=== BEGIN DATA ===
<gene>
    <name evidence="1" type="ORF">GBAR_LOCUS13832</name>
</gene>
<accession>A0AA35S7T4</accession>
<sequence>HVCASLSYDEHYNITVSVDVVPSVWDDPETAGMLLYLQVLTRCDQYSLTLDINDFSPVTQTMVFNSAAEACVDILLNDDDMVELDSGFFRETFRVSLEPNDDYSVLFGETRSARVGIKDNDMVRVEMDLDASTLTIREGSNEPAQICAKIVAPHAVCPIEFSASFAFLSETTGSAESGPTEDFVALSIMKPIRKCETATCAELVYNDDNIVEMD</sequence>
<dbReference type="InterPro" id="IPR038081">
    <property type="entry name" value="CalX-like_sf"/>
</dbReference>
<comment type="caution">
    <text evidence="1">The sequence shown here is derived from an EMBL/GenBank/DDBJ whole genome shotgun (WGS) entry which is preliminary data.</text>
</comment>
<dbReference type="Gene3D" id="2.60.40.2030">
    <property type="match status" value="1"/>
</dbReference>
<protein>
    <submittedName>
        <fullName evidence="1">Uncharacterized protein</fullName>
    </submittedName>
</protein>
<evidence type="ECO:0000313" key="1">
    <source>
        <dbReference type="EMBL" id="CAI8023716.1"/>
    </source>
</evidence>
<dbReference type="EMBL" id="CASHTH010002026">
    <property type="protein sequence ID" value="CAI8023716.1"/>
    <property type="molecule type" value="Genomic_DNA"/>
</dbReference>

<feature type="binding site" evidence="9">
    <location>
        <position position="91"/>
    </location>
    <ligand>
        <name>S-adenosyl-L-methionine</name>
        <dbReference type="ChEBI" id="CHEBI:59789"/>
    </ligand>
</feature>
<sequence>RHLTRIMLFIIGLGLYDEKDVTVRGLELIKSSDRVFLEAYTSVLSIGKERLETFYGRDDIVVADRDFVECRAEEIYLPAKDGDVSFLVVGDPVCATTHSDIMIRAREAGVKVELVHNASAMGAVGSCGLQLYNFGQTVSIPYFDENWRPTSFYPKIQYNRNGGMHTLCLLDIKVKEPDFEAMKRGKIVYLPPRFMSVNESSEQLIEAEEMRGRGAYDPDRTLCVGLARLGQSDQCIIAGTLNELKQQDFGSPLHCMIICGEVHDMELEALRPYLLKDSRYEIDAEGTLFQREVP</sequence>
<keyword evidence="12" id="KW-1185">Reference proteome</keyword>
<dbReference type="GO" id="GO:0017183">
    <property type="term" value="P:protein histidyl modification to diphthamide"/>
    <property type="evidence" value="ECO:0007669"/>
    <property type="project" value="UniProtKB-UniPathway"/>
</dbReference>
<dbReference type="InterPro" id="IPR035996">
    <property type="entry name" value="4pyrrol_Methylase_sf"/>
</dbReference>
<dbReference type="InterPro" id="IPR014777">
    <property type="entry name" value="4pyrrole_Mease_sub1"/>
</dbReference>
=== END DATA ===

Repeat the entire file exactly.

<gene>
    <name evidence="1" type="ORF">GBAR_LOCUS13832</name>
</gene>
<accession>A0AA35S7T4</accession>
<sequence>HVCASLSYDEHYNITVSVDVVPSVWDDPETAGMLLYLQVLTRCDQYSLTLDINDFSPVTQTMVFNSAAEACVDILLNDDDMVELDSGFFRETFRVSLEPNDDYSVLFGETRSARVGIKDNDMVRVEMDLDASTLTIREGSNEPAQICAKIVAPHAVCPIEFSASFAFLSETTGSAESGPTEDFVALSIMKPIRKCETATCAELVYNDDNIVEMD</sequence>
<dbReference type="InterPro" id="IPR038081">
    <property type="entry name" value="CalX-like_sf"/>
</dbReference>
<comment type="caution">
    <text evidence="1">The sequence shown here is derived from an EMBL/GenBank/DDBJ whole genome shotgun (WGS) entry which is preliminary data.</text>
</comment>
<dbReference type="Gene3D" id="2.60.40.2030">
    <property type="match status" value="1"/>
</dbReference>
<protein>
    <submittedName>
        <fullName evidence="1">Uncharacterized protein</fullName>
    </submittedName>
</protein>
<evidence type="ECO:0000313" key="1">
    <source>
        <dbReference type="EMBL" id="CAI8023716.1"/>
    </source>
</evidence>
<dbReference type="EMBL" id="CASHTH010002026">
    <property type="protein sequence ID" value="CAI8023716.1"/>
    <property type="molecule type" value="Genomic_DNA"/>
</dbReference>

<feature type="binding site" evidence="9">
    <location>
        <position position="91"/>
    </location>
    <ligand>
        <name>S-adenosyl-L-methionine</name>
        <dbReference type="ChEBI" id="CHEBI:59789"/>
    </ligand>
</feature>
<sequence>RHLTRIMLFIIGLGLYDEKDVTVRGLELIKSSDRVFLEAYTSVLSIGKERLETFYGRDDIVVADRDFVECRAEEIYLPAKDGDVSFLVVGDPVCATTHSDIMIRAREAGVKVELVHNASAMGAVGSCGLQLYNFGQTVSIPYFDENWRPTSFYPKIQYNRNGGMHTLCLLDIKVKEPDFEAMKRGKIVYLPPRFMSVNESSEQLIEAEEMRGRGAYDPDRTLCVGLARLGQSDQCIIAGTLNELKQQDFGSPLHCMIICGEVHDMELEALRPYLLKDSRYEIDAEGTLFQREVP</sequence>
<keyword evidence="12" id="KW-1185">Reference proteome</keyword>
<dbReference type="GO" id="GO:0017183">
    <property type="term" value="P:protein histidyl modification to diphthamide"/>
    <property type="evidence" value="ECO:0007669"/>
    <property type="project" value="UniProtKB-UniPathway"/>
</dbReference>
<dbReference type="InterPro" id="IPR035996">
    <property type="entry name" value="4pyrrol_Methylase_sf"/>
</dbReference>
<dbReference type="InterPro" id="IPR014777">
    <property type="entry name" value="4pyrrole_Mease_sub1"/>
</dbReference>